In our age of flash celebrity, reality TV and short attention spans, finding enduring and honourable role models can be like trying to find a needle in a haystack. Readers may be familiar with our Golden Age campaign to bring back some of the wonderful things from days gone by, as well as our slight obsession to big it up for utterly inspiring characters that live among us now (like Aaron Biber and Iris Apfel). When this moves from slight obsession to major monkey, is when it comes to Sir David Attenborough.
Here is a man who has done a couple of things with his life. He joined television in 1952 when “everyone did everything”, so he has performed roles including starring, producing, directing and sewing (yes, you read that right), and everything in between. Famously, he has led dozens of successful documentary series over the years – from Life (1979 – 2007) to The Blue Planet (2005) to Planet Earth (2006), the biggest nature documentary ever made for television, and numerous other magical moments. Not to mention his many environmental campaigns. In my journey from childhood to adulthood, he has been a figure that represents adventure, new frontiers, human curiosity and the wonders that exist all around us.
What has pushed him into the forefront of my mind once again is his phenomenal new series for BBC Television, Frozen Planet (those in the UK can currently watch it on the BBC iPlayer and in Australia it’s airing on the Nine Network). This series unveils the wonders and seasonal fluctuations of the Arctic and Antarctic – from the incredible transformation of the landscape across the course of one year, to the individual struggles for survival of the species that manage to inhabit the poles. At 84 years of age, David Attenborough personally visited these extreme polar regions for the making of the show, making him the oldest person ever to visit the North Pole. While you might think the dangers are obvious, the brilliant “frozen frame” sections at the end of each episode reveal some of the technical and logistical nightmares the expedition crew encountered.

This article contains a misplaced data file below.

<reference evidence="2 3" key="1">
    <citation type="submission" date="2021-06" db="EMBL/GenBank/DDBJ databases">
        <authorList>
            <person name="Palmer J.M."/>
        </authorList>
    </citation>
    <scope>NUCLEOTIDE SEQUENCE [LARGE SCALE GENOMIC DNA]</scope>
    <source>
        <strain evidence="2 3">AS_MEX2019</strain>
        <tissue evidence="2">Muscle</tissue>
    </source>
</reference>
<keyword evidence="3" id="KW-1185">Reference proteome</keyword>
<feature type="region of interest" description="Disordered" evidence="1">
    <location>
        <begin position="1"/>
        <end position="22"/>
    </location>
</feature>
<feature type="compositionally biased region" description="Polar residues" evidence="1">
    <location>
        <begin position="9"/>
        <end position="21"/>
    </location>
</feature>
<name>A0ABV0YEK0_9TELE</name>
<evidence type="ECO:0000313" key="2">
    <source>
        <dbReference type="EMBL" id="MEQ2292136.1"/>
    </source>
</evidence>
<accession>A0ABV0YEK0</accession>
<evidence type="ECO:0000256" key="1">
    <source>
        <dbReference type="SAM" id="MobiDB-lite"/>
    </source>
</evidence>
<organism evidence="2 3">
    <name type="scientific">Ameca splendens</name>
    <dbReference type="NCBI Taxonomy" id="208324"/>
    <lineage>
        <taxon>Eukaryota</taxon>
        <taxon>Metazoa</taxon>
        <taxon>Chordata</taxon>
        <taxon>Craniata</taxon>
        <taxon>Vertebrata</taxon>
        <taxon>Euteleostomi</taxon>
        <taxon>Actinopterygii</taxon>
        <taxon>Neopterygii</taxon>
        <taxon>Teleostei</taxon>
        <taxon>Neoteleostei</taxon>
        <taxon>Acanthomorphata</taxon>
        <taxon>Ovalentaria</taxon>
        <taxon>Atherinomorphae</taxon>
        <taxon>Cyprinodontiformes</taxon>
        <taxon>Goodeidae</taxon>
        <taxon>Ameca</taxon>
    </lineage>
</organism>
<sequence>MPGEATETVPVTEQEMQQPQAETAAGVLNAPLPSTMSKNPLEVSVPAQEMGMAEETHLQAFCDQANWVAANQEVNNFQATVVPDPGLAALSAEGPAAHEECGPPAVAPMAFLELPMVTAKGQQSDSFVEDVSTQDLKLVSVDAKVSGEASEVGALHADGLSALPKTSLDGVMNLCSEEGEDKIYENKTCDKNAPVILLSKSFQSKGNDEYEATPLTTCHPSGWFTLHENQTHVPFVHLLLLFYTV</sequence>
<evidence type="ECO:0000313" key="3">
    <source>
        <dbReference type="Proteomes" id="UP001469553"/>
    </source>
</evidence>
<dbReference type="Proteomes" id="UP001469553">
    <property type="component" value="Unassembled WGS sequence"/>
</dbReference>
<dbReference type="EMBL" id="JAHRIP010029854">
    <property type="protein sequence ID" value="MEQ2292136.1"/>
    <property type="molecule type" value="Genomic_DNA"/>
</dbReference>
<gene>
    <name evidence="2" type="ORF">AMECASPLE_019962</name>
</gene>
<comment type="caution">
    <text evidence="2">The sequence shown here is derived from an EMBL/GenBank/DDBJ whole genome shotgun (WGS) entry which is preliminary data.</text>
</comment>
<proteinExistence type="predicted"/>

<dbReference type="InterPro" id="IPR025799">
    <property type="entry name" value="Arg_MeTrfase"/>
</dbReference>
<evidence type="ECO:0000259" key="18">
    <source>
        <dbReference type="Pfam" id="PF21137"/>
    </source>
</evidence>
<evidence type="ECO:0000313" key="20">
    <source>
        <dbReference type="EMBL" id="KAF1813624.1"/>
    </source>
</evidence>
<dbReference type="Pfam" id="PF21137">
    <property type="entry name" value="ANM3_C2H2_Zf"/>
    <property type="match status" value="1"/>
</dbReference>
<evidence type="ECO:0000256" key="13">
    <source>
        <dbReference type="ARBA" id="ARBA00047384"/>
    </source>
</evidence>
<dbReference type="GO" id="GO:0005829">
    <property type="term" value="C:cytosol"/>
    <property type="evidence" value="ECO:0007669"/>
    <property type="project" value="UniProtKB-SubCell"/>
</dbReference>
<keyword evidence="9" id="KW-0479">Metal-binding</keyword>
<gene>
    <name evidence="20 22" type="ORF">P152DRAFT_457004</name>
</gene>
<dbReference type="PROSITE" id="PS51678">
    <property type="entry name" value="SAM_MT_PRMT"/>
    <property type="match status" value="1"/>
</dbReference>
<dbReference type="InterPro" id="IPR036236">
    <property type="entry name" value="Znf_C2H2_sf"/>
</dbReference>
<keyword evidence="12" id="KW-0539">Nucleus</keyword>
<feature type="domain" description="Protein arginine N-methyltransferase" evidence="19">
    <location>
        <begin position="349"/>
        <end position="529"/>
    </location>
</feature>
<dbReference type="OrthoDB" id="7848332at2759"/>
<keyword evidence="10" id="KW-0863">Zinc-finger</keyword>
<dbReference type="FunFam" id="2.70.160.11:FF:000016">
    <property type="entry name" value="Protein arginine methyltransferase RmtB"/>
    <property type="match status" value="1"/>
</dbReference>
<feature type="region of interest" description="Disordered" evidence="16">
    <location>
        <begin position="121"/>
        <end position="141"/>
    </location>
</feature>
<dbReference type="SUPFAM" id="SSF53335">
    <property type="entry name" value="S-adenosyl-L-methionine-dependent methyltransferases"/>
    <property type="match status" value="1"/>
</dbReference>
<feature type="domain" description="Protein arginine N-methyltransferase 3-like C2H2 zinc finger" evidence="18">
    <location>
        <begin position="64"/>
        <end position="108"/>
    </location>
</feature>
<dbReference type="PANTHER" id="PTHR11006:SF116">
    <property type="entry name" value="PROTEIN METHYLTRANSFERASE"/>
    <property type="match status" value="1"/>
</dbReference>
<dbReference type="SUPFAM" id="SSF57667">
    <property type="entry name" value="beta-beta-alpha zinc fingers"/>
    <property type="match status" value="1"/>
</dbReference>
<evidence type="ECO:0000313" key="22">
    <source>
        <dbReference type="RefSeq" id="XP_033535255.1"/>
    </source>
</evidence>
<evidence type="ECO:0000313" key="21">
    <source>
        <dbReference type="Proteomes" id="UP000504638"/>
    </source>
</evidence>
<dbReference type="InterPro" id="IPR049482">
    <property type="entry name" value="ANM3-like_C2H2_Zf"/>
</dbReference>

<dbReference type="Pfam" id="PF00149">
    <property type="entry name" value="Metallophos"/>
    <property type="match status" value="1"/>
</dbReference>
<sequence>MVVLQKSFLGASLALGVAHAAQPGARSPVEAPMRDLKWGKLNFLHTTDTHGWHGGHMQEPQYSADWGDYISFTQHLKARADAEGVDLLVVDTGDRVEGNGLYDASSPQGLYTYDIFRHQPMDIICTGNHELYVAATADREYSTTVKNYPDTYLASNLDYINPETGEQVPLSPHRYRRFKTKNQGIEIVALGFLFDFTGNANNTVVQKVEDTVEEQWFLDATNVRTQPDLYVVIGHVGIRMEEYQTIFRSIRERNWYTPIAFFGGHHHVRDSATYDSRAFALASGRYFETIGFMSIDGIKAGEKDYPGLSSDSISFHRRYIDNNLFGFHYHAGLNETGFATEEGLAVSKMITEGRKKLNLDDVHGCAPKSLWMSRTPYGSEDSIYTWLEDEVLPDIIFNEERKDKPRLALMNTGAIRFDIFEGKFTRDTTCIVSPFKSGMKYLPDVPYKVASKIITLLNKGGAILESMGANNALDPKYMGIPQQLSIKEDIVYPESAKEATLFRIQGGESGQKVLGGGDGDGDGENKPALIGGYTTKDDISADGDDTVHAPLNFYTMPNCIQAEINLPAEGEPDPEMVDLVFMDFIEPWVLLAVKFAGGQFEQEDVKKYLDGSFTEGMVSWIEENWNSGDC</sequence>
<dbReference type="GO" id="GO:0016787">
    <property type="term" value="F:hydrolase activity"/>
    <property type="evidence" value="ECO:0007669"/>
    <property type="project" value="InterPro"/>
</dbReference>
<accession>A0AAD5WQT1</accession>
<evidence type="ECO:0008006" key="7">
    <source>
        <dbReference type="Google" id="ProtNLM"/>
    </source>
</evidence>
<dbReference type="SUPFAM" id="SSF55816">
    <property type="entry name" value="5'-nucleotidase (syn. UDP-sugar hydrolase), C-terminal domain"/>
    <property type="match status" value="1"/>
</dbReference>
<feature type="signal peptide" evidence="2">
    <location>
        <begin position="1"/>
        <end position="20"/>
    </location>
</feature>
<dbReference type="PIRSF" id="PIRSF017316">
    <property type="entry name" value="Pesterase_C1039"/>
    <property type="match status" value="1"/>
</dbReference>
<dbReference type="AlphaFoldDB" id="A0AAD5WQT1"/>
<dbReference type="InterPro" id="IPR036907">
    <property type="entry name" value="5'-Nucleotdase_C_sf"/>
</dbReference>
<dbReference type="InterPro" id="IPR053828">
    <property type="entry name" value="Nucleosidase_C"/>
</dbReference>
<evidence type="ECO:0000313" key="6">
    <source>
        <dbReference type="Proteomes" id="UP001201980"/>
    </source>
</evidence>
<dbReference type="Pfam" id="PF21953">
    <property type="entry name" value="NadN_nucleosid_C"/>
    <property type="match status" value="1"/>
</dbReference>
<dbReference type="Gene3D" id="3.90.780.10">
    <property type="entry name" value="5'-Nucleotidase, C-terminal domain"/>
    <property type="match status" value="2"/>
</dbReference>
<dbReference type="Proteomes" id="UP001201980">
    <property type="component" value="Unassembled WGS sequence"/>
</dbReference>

Frozen Planet contains genuinely fascinating subject matter, beyond a normal documentary. It is a privilege to view sights that humans have never seen before and, as the BBC rightly states, we may never see again: the hunting tactics of the killer whales, the mischievous behaviour of the Adelie penguins when building nests for their females and the 13-year transformation of the wooly bear caterpillar. If you’re one for cute animals and their even cuter babies, this show has that attraction wrapped up too (is there anything more adorable than a polar bear cub?).
The UK viewer numbers jumping from 6.8 million for the first episode to almost 8 million for the second gives you some idea of the Frozen Planet hysteria rightfully sweeping parts of the planet. But would it be so were the one-and-only D.A. not leading the charge? I think not.
Sir David’s appearance on the long-running BBC Radio programme Desert Island Discs (this episode first broadcast in December 1998) is a must-hear if you want some further insight into the man behind the documentary. He details the music that has accompanied him on his travels and during his life, and the tracks that he would take to a desert island should he be stranded (this is the concept of the programme), and in doing so reveals nuggets about his life, beliefs and journey.
So make sure you tune into this latest epic tale and then get out there and explore the natural environment around you, whether that’s foraging in your local park, picnicking in the garden or committing to do a big trek some time in the future. As in the words of our modern hero:
“An understanding of the natural world and what’s in it is a source of not only great curiosity but great fulfillment.” David Attenborough